On average, it is probably appropriate to assume that whatever business result you want your new website to achieve, be willing to spend between 10-30% of that amount.

Retainer pricing allows agencies to work with clients on a monthly retainer basis. It is not usually applied to the website design itself, though, and is more commonly found in post-design maintenance plans and more robust marketing programs.

Why We Choose Subscription Web Design

Subscription Web Design is a term that I coined. In 2015, when I started this business, I decided from the get-go that I wanted to work with clients on an ongoing basis.

A business mentor once stressed the importance of residual income to me, and at the time, I didn’t see anyone else applying this thinking to the website design process itself.

We have been using this model successfully with clients for the past seven years. I love it because it provides stability for our business, and clients love it because their web team is just “always there,” ready and willing to jump in and help when called upon.

In this model, we charge a setup fee, then an indefinite monthly contract with an 18-month minimum. For as long as you are a client, you get a regularly updated, fully maintained, always backed up and optimized website.

How Much We Charge

Taking all the factors above into account, we:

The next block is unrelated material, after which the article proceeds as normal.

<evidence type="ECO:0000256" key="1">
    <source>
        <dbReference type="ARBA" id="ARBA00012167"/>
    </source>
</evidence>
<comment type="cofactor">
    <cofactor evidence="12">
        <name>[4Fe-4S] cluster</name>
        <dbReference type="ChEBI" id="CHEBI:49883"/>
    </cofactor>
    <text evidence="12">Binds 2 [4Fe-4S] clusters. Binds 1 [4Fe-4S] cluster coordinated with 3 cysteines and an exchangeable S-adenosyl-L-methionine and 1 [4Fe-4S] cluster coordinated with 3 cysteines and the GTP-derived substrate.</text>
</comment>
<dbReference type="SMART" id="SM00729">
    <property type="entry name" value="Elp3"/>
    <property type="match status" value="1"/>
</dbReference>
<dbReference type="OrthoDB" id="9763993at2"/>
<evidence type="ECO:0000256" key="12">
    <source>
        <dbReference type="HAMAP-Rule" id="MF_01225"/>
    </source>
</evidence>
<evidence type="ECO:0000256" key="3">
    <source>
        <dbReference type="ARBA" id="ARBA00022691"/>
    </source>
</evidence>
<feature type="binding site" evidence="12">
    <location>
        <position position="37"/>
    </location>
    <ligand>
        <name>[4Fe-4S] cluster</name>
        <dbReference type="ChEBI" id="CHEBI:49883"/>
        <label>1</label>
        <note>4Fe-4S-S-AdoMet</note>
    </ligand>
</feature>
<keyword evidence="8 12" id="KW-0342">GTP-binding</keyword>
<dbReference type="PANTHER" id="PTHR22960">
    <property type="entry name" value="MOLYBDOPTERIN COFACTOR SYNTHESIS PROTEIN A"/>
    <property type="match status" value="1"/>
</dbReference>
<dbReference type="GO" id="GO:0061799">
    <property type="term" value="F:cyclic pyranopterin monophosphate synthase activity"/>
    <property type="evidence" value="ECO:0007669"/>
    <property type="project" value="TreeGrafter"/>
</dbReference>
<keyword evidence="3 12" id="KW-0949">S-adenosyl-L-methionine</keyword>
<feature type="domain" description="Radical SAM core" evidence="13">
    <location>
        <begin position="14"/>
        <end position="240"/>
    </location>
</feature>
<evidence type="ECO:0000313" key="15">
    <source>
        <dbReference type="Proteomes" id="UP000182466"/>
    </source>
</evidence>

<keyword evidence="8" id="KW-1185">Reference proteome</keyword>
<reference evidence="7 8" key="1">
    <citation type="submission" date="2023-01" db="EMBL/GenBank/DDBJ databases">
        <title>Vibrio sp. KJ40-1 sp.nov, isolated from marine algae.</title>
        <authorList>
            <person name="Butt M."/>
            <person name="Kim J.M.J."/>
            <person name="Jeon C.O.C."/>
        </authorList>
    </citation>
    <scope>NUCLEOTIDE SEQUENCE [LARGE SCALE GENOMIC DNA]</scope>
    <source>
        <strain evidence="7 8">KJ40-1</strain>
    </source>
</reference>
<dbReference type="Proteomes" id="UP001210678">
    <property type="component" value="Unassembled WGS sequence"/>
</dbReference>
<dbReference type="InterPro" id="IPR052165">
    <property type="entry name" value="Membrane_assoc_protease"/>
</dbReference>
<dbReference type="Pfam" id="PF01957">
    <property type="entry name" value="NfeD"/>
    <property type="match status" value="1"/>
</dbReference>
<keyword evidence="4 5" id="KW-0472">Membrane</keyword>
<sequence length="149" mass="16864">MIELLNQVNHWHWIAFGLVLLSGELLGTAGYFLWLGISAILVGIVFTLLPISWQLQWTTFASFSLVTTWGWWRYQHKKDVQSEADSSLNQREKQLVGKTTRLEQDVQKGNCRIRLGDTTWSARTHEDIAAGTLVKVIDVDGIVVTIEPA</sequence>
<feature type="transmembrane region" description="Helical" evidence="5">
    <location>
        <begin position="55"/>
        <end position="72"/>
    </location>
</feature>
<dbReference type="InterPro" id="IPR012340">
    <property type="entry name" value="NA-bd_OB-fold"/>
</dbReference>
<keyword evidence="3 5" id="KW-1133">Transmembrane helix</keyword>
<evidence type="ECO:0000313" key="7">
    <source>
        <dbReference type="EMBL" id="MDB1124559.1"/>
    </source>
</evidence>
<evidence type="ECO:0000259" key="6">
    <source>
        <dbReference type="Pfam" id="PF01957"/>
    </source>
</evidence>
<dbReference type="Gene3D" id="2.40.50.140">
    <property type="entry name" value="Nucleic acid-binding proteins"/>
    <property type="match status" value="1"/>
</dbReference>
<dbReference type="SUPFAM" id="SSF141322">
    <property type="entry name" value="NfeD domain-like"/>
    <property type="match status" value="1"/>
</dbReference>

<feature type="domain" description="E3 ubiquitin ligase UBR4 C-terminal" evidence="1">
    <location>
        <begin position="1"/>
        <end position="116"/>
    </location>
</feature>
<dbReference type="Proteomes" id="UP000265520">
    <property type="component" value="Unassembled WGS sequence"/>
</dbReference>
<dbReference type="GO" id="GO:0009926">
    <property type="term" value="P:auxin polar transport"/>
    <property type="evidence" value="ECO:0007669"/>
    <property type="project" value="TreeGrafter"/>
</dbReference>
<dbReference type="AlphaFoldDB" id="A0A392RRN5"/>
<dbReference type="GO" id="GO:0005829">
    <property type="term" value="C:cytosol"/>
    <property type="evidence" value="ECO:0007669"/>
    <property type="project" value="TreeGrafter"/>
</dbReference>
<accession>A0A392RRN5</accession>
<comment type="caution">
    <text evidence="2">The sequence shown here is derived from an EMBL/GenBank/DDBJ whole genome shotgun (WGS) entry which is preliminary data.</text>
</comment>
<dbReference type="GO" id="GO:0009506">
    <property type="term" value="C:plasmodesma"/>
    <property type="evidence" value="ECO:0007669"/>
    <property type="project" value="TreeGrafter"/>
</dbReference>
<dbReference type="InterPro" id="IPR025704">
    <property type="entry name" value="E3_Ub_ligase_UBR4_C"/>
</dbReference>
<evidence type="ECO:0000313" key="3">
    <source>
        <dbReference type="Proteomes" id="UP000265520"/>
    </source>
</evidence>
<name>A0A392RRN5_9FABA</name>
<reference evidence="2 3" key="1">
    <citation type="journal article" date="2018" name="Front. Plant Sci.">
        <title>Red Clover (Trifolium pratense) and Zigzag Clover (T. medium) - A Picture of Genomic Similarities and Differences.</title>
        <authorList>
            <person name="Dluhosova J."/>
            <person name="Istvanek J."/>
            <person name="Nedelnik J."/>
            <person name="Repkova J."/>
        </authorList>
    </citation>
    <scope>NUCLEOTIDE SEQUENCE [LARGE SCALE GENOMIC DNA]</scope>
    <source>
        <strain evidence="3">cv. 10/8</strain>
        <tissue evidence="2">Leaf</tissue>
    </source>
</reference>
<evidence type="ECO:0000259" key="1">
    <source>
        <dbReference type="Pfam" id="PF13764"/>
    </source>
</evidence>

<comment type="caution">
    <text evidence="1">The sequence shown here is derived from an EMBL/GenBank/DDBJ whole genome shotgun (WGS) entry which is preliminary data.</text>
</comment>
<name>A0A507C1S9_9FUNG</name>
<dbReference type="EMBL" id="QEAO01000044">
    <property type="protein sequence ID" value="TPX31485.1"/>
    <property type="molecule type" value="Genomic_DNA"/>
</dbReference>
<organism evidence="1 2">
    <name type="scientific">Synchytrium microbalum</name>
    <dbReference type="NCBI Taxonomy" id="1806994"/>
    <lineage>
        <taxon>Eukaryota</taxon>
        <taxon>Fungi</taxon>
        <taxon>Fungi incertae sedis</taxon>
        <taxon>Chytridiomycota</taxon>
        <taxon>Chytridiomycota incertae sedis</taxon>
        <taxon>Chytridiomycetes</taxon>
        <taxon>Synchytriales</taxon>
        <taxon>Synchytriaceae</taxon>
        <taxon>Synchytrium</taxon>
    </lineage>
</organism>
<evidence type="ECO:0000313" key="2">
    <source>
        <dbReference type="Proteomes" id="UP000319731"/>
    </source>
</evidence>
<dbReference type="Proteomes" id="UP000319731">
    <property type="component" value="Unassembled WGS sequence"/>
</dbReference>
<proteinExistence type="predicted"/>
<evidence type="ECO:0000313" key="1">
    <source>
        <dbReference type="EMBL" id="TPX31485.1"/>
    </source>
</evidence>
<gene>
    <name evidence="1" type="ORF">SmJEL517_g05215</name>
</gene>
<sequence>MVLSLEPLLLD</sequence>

• Build platform-based websites (eLearning and some marketing automation)
  • Are a small team (in between agency and freelancer)
  • Have a few decades of combined experience
  • Specialize in the eLearning/online educating niche
  • Price using a subscription model

We offer two website packages right now:

Managed eLearning Website

The managed eLearning website is built using WordPress as the foundation, and either TutorLMS, Learndash, or AccessAlly (licensing costs not included) as the Learning Management System.

It costs $849/month with a $2,500 setup fee.

Managed Marketing Hub

A “marketing hub” is a website designed to convert prospects into leads, students, or customers. We build on WordPress and include one 5-page sales funnel in the package.

It costs $499/month with a $2,000 setup fee.

Summary

Although pricing for a website can vary greatly, it does not have to be mysterious. You can enter into the process of finding a website provider right now, knowing what to expect about their pricing.

If you’re considering an eLearning website, read this article next.